Name a trend in movies and Roger Corman has seen it come and go. The producer/writer/director has been creating since the ‘50s (the original The Fast and The Furious was one of his earliest films) and his career has pushed genre movies to ever-greater popularity even as he discovered and championed some of cinema’s most significant talents. Without Corman we might not have films from James Cameron or starring Jack Nicholson, just to name two major Corman associates.
Corman is back this month with Death Race 2050, a remake/update of his fantastically funny and violent pulp adventure Death Race 2000, in which America’s national sport is a cross-country race in which drivers score points by killing civilians.
Just as in the orignal film, Death Race 2050 has an unusual mix of broad, almost goofy comedy and wild violence. The concoction becomes garish satire as an eccentric US leader – the Chairman of the United Corporations of America, played by Malcolm McDowell – manipulates his own power base by keeping the public's attention focused on an ultra-violent game.
Satire is a core component of the Death Race films, or of Corman's Death Race movies, at least. The set of films that began with a remake starring Jason Statham cut out most of the comedy and satire, to very different effect. When Corman brought up the value of the comedy and satire to Universal a while ago, and Corman says the studio said “why don’t you go ahead and bring all those elements back, and we’ll push the picture forward into the near future?"
That aspect of the film is more important than ever, Corman says. "My feeling was that these are more difficult times than when I did Death Race 2000." Asked to elaborate, Corman says "I’m thinking particularly of the increased power of the corporations and big money in society and the inequality of wealth."
"Satire is still powerful," the producer says. "I think it can be used in any way at any time, and it’s even better under a dictator, because your target is clear. Of course your potential penalty is greater so you have to be careful. But it can be used at any time. You can almost say the worse the times get, the greater the potential for satire."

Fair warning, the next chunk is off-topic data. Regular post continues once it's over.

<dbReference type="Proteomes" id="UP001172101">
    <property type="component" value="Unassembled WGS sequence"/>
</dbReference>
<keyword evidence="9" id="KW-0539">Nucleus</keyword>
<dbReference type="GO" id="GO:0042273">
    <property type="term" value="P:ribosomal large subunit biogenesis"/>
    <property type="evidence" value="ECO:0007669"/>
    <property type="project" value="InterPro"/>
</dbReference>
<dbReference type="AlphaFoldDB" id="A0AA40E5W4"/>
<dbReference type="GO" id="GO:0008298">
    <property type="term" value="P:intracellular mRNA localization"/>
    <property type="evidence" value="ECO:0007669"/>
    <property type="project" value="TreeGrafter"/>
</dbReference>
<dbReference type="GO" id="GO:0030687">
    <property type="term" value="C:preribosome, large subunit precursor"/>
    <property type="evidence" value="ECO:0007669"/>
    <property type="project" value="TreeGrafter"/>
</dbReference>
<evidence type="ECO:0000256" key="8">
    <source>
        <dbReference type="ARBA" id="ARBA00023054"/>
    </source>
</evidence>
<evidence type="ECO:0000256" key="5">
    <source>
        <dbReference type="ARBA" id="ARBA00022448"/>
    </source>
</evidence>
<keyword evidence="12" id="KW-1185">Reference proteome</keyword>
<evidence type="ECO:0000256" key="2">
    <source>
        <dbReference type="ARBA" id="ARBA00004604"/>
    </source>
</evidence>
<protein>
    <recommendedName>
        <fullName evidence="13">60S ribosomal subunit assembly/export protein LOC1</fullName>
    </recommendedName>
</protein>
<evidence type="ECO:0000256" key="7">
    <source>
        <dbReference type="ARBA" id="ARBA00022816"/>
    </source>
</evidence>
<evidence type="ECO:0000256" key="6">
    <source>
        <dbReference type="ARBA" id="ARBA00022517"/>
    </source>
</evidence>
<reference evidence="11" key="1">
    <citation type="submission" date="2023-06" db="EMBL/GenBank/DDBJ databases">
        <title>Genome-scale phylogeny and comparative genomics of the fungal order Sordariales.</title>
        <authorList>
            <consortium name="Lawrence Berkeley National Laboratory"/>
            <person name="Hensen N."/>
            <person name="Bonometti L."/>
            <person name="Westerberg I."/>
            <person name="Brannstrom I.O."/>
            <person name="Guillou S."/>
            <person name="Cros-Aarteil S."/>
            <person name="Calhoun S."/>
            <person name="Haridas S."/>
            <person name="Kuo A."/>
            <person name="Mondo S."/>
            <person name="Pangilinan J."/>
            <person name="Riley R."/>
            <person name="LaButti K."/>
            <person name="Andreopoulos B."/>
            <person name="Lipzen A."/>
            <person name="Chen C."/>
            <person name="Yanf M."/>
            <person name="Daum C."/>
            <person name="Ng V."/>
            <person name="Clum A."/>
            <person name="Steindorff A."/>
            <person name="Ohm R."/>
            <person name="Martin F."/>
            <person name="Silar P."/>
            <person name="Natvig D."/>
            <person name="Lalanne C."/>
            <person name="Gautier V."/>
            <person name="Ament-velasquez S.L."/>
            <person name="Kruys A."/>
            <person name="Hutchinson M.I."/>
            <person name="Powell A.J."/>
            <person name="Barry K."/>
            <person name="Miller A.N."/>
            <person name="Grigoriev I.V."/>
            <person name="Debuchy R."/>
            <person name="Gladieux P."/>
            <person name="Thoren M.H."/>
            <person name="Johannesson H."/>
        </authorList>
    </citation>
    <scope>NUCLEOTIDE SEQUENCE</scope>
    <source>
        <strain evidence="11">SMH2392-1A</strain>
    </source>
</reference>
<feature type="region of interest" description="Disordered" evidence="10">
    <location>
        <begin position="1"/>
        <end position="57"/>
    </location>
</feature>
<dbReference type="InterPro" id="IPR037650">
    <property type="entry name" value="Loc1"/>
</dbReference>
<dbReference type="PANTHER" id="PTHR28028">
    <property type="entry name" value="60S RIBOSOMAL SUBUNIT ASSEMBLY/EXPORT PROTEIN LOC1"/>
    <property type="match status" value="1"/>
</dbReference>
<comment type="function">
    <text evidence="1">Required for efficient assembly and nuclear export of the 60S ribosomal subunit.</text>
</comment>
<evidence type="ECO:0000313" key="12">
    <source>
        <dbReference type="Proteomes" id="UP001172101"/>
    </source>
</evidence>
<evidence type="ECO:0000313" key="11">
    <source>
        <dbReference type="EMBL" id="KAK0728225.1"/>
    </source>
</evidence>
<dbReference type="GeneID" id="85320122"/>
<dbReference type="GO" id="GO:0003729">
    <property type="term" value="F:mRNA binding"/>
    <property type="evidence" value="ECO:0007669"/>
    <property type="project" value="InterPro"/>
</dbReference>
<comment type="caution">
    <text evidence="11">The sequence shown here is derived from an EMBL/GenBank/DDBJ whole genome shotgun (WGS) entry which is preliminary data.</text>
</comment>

Even so, Corman is cautious about the power of satire. “I think art can influence culture, he says, “but I don’t think its influence is as great as we would like to believe.” The reason? “The power of art is not as great as the power of money.” He’s not all pessimism, however. “There are other elements which are more powerful than art, but there is power in art.”
While Corman says his experience with Universal was great, money drives studio films, especially tentpoles, more than it ever did when the filmmaker was getting his start.
"The most successful pictures," he says, "with $100 to $200m budgets, reaching the greatest amount of audience, are artless." But that creates an opening for other movies, "for pictures that are more concerned with art, as counter-programming [to the big movies], and I think that opportunity is being seen."
Still, Corman is pessimistic about the current state of big-budget movies. "The market," he says, "is becoming over-saturated with these big super-human and superhero pictures. I’ve seen cycles come and go, and I’ve seen them all eventually slide. If my knowledge of history is correct, the superhero cycle will slide."
One recent event in which Corman takes an ironic pleasure is the election of Donald Trump. The reason is simple: McDowell's appearance was modeled in part on Trump's look. "As a joke," he says, "we gave the Chairman a Donald Trump haircut. We never dreamed he would be President! It was just meant to be an amusing little moment. Now we can say this is the first picture to portray Donald Trump as President of the United States."